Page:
First we derive some basic consequences of the equation without any additional condition on . Clearly, , which follows from the substitution . Then the substitution gives for each real , that is, is an odd function. Next, applying induction we obtain that

for any positive integer . In particular, holds whenever is arbitrary and is any integer — as a consequence of the odd property. Now we have

which implies . Put here for with some integer , then we have

that means, rational numbers can be factored out of : , whenever is a real number and is a rational number. So, putting here we have that, in fact, is linear on the rational numbers:

with , for each rational number . Unfortunately, “most” real numbers are irrational, and our equation does not say too much about the function values at irrational numbers. That’s the point when algebra is not enough anymore: we have to add some analysis to go on.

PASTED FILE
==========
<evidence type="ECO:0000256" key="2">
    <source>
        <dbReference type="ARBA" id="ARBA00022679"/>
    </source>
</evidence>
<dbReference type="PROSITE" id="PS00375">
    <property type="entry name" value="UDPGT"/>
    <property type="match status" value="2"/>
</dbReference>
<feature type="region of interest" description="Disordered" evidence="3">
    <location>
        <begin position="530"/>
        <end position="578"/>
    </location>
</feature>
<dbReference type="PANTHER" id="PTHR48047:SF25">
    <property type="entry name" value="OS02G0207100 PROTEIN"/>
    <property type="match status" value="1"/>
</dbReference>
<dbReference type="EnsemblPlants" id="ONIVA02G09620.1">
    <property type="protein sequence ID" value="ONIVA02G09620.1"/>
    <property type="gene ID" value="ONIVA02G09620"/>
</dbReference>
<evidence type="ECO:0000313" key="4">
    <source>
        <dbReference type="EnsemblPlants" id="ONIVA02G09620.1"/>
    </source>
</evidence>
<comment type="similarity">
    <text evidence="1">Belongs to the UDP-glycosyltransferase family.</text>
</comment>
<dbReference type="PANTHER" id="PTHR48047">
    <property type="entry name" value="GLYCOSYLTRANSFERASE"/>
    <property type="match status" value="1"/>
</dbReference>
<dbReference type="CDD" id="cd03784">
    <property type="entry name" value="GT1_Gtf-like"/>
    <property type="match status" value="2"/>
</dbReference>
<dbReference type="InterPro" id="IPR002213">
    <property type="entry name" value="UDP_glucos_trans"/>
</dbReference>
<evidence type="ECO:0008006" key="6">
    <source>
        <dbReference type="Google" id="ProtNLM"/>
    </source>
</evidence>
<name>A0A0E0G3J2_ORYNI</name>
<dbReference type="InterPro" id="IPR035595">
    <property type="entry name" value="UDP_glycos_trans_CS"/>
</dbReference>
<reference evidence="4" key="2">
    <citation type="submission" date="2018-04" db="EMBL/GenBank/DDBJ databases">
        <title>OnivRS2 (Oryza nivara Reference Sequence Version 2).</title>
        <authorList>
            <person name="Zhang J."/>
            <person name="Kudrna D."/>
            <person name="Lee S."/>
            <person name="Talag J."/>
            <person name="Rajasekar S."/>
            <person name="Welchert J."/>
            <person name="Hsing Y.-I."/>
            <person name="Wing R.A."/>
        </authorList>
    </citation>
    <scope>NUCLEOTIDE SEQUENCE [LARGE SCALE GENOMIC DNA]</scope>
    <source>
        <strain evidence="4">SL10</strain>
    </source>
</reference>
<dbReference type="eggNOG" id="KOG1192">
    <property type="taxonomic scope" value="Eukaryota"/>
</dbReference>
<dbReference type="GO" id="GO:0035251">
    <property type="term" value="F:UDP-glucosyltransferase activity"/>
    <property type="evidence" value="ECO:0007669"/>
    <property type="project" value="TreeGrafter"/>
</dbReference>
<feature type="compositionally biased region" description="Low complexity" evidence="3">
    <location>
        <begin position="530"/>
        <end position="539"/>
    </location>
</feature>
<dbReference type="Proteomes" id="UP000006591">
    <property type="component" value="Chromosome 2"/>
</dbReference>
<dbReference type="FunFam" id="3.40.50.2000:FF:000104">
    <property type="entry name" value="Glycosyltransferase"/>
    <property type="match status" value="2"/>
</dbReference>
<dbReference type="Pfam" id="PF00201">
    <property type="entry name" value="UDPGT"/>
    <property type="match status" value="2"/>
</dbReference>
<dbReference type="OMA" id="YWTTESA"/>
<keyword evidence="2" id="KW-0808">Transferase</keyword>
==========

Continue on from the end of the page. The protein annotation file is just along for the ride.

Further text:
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Now we assume that is, say, increasing on the interval . The decreasing case can be treated in a similar manner — or just replace by , which clearly satisfies the same equation. Let be any real number — we take an increasing sequence and a decreasing sequence of rational numbers such that

and ; this is possible, as every nonempty open interval on the real line includes rational numbers. Subtracting from each sides of this chain of inequalities we obtain

hence we can use the increasing property of on the interval , together with the functional equation:

or

Using the linearity of on the rationals we have

|f(x)-x f(1)|\leq (q_n-p_n) f(1)\leq\frac{1}{n} f(1)nf(x)= f(1)\cdot xxffff

y=0f(x)=g(x)+h(0)x=0f(y)=g(0)+h(y)ghf

k=-h(0)-g(0)

x\mapsto f(x)-kg,hf00$ is not in the domain of the unknown functions, then the above method does not work. In fact, in the theory of functional equations, it is a common feature that changing the domain can make serious troubles. A functional equation, which can be treated nicely on some domain, may be very difficult, or even impossible to solve on another set. So, the field is open, your creativity can be tested on different types of functional equations. Don’t hesitate, go to the Problems and Solutions!